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BANK OF ENGLAND ADDS £100BN TO BOND BUYING PROGRAMME

  • BANK OF ENGLAND ADDS £100BN TO BOND BUYING PROGRAMME

    BANK OF ENGLAND ADDS £100BN TO BOND BUYING PROGRAMME

    Data Sourced from FE Analytics, and Bloomberg Finance LP

    BANK OF ENGLAND ADDS £100BN TO BOND BUYING PROGRAMME

    This week there has been a big focus on debt, with government borrowing reaching extreme levels and the Bank of England boosting its bond purchase programme. Government debt to GDP breached 100 per cent for the first time in nearly 60 years but it really needs to be put in context. Government spending might be up but spending by everyone is else is considerably down, so it is unlikely to have the inflationary impact predicted. With investors still willing to lend to government at near zero interest rates, it looks like there is a lot of room for the chancellor to manoeuvre.

    Elsewhere, in the US there are rising Covid-19 infection rates in Texas, Arizona, Florida and Oklahoma; all states that eased their lockdown restrictions early suggesting the US maybe entering its second wave. With Donald Trump scheduled to hold an election rally in Tulsa, Oklahoma, later this month it is a reminder that the virus is likely to play a major part in the election campaign – not just in speeches but possibly in voting patterns, turnout and even polling day.

    UK: UNEMPLOYMENT TICKS UP AS INFLATION FALLS AGAIN

    UK inflation fell to 0.5 per cent in May as the sharp drop in consumer spending on leisure and recreation, as well as petrol and diesel, continues to cause the rate to fall. Although May saw a month on month increase of 12 per cent in retail sales they remain 13 per cent below their pre-coronavirus levels.

    The UK jobs market has been resilient in the face of the Covid-19 crisis. The unemployment rate for the three months to April was 3.9 per cent – up just 0.1 percentage points on the previous year. The government’s job protection schemes appear to be working as ONS figures show around 6 million more people are temporarily off work. However, the data shows a sharp drop in the number of self-employed – the section of the workforce which has seen the least government support. The three months to April also saw the first drop in average earnings in two years as many workers have seen their income drop due to the government’s furlough scheme.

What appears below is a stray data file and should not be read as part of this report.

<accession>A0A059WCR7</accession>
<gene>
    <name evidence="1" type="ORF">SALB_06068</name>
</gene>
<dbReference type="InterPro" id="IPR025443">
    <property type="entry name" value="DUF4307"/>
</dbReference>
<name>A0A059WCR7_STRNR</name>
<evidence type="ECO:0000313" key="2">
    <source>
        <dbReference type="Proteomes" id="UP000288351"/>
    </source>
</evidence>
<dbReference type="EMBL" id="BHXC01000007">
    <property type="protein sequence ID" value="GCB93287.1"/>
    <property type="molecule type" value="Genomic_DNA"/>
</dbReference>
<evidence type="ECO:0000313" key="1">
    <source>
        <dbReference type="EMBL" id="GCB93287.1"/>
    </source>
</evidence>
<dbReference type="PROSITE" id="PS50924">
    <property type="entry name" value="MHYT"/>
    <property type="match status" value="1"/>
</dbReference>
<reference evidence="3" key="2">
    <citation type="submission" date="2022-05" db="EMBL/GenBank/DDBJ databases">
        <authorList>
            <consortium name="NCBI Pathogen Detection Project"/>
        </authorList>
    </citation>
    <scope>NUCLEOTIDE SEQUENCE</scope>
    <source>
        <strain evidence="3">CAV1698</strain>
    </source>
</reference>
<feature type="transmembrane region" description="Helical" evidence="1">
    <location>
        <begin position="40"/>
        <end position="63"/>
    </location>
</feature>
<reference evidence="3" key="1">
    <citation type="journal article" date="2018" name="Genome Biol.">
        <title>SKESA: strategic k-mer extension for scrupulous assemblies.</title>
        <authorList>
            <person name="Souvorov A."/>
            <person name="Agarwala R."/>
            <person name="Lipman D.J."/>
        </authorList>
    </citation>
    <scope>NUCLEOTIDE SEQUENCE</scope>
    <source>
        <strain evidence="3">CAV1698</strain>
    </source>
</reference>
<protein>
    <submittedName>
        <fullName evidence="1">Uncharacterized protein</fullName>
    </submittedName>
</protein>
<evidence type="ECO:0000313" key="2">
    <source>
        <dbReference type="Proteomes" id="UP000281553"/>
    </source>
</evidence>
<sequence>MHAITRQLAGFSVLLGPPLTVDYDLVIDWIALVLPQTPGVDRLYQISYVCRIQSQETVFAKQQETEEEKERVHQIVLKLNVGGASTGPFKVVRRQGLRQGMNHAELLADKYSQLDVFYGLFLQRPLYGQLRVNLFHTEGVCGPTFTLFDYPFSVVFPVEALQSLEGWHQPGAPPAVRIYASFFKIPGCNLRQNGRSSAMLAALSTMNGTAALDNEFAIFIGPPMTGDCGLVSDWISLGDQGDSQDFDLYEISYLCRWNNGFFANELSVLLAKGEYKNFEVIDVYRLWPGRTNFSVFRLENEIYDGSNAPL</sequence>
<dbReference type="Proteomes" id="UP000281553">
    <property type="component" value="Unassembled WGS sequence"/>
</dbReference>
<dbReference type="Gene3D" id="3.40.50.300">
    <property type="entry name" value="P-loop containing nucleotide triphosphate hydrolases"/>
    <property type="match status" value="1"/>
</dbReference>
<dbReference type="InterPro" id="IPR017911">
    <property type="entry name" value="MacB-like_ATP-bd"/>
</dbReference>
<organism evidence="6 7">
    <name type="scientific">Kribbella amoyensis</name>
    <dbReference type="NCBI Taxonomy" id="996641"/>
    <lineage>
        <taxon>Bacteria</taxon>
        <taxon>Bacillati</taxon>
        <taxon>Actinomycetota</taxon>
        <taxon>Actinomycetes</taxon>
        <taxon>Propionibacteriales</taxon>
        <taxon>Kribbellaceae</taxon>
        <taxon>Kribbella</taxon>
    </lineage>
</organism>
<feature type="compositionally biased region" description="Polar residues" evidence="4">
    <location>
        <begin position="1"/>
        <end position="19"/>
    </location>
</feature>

EQUITIES: UK GAMBLING STOCKS DEFY THE ODDS

    The return of live sport has given the UK’s bookmakers something to cheer about. This week has seen the resumption of live football in England and, although live horse racing restarted the beginning of the month, Royal Ascot has been underway this week – although without the crowds.

    Despite having no live sport except Belarussian football for three months, UK gaming stocks have fared surprisingly well during the coronavirus lockdown. GVC has outperformed the FTSE All Share in 2020 and is down around 10 per cent year to date. Over 12 months it is up 21 per cent. William Hill has seen a drop of just under 30 per cent in 2020, but has almost tripled its share price since the low of 23rd March and is down around 1.5 per cent over 12 months. The best performer has been Flutter Entertainment which has benefitted from a more diverse portfolio, which includes online casino gaming and online sports betting in the US. Flutter’s shares are up 23 per cent in 2020 and are up 92 per cent over 12 months.

    OIL: BP PREDICTS OIL PRICE WILL REMAIN SUBDUED IN THE LONG TERM

    The recovery in the price of oil received further support this week as the OPEC+ countries agreed to stick to the production cuts set in April. The price of Brent Crude has increased through May and June to stand at $42 a barrel, up from just under $20 at the end of April. Greater compliance with the production cuts, combined with a drop in output from the US shale producers and the gradual increase in demand as economies emerge from lockdown are also helping push the price up.

    However, the long-term outlook could remain subdued compared to the pre-coronavirus price. This week BP wrote off $17.5bn from the value of its oil and gas assets as it said its long-term projection for Brent Crude is $55 a barrel. This figures is an estimate out to 2050, as the company said demand would recover more slowly than expected and the coronavirus shutdown would speed up the adoption of cleaner energy.

    For more information regarding our weekly market reports, we encourage you to give us a call on 01732 746188 or send us an email at enquiries@foxgroveassociates.co.uk.

    This document has been prepared for general information only. It does not contain all of the information which an investor may require in order to make an investment decision. If you are unsure whether this is a suitable investment you should speak to your financial adviser. This information is not guaranteed to be correct, complete, or accurate. Financial Express Investments Ltd, registration number 03110696, is authorised and regulated by the Financial Conduct Authority (FRN 209967). For our full disclaimer please visit https://www.fefundinfo.com/en-gb/about/legal-and-policies/.

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